Util-linux 2.35 Is Released With hwclock Re-Licensed To GNU GPL v3
The Linux utility package util-linux provides a number of core programs that are essential to any GNU/Linux distribution. It provides tools like
su and a lot of other basic tools. The list of changes since 2.34 was released is quite long. One of those changes is barely mentioned: hwclock has been re-licensed to GNU GPL v3.
written by Öyvind Sæther. published 2020-01-25 - last edited 2020-01-25
The release notes for util-linux 2.35 causally mention that the documentation is changed to "add GPLv3 text". The full text of the The GNU General Public License Version 3 is indeed added as a file called
That change does not magically re-license the entire existing util-linux codebase to the GNU GPL v3 license.
All the files in util-linux have a SPDX-License-Identifier statement clarifying the license of the particular file in the header. A close-up inspection of the entire util-linux 2.35 codebase reveals that there are only two files licensed under the GNU GPL v3 in the entire package:
sys-utils/hwclock-parse-date.c (auto-generated) and
sys-utils/hwclock-parse-date.y is a modified version of
parse-datetime.y from GNU gnulib.
parse-datetime.y is only available under the GNU GPL v3 license which makes modified versions subject to the GNU GPL v3 as well. The inclusion a GNU GPL v3 licensed file in
hwclock a GPL v3 licensed utility as of this release.
The Linux kernel "has _always_ been under the GPL v2" and util-linux has, so far, also been available under the GNU GPL v2. This is no longer true as far as
hwclock is concerned.
"That's a problem. It makes hwclock hard to include in embedded systems due to the GPLv3 restrictions."
Most of the changes between the GPLv2 and the GPLv3 licenses were made to stop hardware manufacturers from including free software in devices which prevent users from changing the software running on them.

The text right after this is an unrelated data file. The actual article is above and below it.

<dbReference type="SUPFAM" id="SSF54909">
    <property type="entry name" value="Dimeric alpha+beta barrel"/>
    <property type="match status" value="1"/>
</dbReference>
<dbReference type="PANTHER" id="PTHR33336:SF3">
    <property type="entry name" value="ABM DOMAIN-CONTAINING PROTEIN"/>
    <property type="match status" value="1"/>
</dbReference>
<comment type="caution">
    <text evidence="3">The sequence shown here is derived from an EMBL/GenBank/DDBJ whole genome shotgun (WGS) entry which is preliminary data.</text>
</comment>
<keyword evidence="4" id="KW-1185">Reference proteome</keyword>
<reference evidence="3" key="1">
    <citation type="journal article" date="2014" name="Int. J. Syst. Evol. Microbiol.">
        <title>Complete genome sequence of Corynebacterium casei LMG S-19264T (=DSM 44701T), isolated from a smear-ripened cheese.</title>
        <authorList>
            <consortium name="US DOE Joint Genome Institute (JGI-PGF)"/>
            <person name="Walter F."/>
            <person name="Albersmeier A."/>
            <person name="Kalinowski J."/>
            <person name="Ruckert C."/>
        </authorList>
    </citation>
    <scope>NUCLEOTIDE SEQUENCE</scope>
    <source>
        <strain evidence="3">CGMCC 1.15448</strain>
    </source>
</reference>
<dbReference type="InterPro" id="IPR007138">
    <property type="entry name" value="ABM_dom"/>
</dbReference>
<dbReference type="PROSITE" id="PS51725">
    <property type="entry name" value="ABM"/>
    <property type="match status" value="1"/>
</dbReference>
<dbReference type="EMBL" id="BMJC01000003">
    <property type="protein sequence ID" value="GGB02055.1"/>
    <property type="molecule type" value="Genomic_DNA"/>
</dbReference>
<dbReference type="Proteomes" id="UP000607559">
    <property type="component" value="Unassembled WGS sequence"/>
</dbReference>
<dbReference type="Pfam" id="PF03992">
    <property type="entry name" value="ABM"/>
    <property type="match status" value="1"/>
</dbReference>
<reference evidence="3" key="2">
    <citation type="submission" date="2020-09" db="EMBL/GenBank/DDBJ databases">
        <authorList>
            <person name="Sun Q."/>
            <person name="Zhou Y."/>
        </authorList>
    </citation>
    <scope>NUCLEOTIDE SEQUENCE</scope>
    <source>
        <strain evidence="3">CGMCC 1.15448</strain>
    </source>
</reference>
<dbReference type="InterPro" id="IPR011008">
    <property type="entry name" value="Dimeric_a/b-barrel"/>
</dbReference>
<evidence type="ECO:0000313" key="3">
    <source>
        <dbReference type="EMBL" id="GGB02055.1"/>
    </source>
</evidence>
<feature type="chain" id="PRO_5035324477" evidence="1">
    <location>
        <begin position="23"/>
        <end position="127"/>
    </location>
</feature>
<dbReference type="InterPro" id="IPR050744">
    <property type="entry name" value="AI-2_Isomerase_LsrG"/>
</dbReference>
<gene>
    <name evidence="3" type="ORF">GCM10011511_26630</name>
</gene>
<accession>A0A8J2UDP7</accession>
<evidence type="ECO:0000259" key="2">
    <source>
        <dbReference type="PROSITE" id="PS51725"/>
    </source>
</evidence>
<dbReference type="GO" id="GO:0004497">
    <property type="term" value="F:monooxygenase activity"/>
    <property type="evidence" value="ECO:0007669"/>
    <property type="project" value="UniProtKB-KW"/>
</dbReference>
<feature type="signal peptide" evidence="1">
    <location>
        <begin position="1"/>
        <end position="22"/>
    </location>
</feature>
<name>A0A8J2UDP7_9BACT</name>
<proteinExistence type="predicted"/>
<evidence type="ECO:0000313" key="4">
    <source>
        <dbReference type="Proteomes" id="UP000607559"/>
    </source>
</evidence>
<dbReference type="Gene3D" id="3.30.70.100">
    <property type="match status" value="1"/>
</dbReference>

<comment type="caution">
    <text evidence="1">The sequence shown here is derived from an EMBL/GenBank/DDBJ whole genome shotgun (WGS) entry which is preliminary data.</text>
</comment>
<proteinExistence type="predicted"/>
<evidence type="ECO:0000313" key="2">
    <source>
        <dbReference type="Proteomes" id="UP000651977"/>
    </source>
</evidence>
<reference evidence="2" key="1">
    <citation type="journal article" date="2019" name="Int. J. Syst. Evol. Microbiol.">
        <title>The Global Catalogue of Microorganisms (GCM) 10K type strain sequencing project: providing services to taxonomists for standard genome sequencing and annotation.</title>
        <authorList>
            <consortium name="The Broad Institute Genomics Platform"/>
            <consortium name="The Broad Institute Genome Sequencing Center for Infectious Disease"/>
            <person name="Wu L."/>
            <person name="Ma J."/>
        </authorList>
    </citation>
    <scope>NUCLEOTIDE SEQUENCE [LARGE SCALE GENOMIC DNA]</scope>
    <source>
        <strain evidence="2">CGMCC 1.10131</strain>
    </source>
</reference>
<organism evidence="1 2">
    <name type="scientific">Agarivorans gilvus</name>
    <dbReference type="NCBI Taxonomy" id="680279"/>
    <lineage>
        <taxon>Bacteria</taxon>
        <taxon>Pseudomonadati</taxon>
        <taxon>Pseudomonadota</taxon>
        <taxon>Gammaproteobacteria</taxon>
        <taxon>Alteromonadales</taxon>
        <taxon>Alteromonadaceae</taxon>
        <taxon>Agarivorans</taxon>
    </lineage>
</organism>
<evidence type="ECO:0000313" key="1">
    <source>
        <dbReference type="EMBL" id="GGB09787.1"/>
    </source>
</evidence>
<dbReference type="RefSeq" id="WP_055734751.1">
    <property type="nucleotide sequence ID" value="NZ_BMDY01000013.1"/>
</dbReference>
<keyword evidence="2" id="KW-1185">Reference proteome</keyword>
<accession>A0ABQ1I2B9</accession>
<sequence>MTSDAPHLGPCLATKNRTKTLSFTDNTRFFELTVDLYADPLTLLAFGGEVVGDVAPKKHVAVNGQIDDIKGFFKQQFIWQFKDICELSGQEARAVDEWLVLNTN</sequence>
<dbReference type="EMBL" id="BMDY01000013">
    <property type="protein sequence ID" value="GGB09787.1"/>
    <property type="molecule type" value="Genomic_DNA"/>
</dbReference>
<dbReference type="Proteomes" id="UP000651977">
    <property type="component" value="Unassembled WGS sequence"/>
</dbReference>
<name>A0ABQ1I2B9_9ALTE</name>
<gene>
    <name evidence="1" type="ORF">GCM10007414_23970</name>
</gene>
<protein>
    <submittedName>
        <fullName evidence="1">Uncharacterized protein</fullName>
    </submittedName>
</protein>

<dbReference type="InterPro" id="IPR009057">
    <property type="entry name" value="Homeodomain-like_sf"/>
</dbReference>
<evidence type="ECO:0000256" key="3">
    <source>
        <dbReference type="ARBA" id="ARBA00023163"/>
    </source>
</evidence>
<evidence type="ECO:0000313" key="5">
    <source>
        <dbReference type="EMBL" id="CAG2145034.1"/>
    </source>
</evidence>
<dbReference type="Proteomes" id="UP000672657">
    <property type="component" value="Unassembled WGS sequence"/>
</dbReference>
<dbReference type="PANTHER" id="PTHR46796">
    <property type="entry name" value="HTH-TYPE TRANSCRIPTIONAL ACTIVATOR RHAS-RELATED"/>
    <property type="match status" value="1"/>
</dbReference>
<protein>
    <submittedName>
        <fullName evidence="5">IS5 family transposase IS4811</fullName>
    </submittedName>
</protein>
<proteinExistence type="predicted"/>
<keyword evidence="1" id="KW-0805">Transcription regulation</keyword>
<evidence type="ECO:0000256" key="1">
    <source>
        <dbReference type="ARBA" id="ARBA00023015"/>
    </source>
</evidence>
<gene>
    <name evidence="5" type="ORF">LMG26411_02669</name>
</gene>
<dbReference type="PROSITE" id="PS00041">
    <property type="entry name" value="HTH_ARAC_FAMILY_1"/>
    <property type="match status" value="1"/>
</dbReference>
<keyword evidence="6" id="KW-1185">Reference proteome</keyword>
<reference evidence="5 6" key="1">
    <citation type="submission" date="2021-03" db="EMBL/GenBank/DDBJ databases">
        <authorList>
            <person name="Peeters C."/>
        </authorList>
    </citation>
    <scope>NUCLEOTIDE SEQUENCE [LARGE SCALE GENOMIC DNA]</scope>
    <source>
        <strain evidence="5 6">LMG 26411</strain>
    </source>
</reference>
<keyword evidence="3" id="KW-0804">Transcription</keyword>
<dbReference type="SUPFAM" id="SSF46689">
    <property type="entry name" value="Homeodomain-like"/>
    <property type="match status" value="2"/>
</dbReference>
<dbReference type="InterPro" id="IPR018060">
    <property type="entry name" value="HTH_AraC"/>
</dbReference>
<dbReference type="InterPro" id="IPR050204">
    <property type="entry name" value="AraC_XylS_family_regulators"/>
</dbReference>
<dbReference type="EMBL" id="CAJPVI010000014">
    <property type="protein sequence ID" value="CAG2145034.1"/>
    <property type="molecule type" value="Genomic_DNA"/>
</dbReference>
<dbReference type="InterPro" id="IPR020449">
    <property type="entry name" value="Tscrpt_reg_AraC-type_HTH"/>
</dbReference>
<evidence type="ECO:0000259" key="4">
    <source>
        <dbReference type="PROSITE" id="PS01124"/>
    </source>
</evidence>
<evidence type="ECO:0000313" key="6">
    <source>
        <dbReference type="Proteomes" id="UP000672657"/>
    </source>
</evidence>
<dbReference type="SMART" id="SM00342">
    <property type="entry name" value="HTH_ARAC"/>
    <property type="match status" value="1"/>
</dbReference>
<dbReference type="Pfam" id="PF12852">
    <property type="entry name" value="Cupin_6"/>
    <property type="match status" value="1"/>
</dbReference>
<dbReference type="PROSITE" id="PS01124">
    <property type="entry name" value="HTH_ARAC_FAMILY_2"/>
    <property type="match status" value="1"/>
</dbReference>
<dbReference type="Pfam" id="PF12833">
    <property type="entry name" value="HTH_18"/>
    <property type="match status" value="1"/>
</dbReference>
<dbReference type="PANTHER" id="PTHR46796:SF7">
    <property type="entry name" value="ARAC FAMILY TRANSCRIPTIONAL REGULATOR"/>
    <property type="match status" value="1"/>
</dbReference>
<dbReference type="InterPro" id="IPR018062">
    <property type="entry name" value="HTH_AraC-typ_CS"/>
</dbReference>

"Our goal is to make clear that GPL'd software may not to be used to create forms in which tinkered versions will not run or will not run for the same purposes and on the same data. It is fine, as Richard says, with us for people to use our software for purposes that do not attempt to turn the mechanisms of freedom against itself, but when the mechanisms of freedom are used to create unfreedom it goes further than the GPL can possibly be expected to follow and we will not go there."
Corporations who want to use free software and restrict their users will have to use an older version of
hwclock or use something else to sync the system clock with the hardware clock.
The rest of the changes in util-linux 2.35 are small and trivial.
dmesg supports a new
--noescape option which disables its default filtering of unprintable and potentially unsafe characters.
kill has a new
--timeout option which uses the kernels
script has many new logging features for logging signals, stdin and other session information. That information can be extracted using
scriptreplay. There is also a new
scriptlive command for re-running session typescripts,
mount (and libmount) have gained built-in
dm-verify support. This is optional for now, util-linux needs to be configured with
--with-cryptsetup to enable that feature.
mount ahs also a new
--target-prefix option for mounting files listed in
fstab to alternative locations. This can be handy for those working with containers or chroots.
mount can also combine
--all as of this release.
lsblk has two new columns: File system version (FSVER) and partition type (PARTTYPENAME).
sfdisk, a utility for manipulating disk partition tables, is no longer using fsync during data moves as of this release. That potentially unsafe new default can be disabled with a new
-move-use-fsync option. There is also a new progress bar for its typically time-consuming
The source for util-linux 2.35 is available at kernel.org/pub/linux/utils/util-linux/v2.35/.
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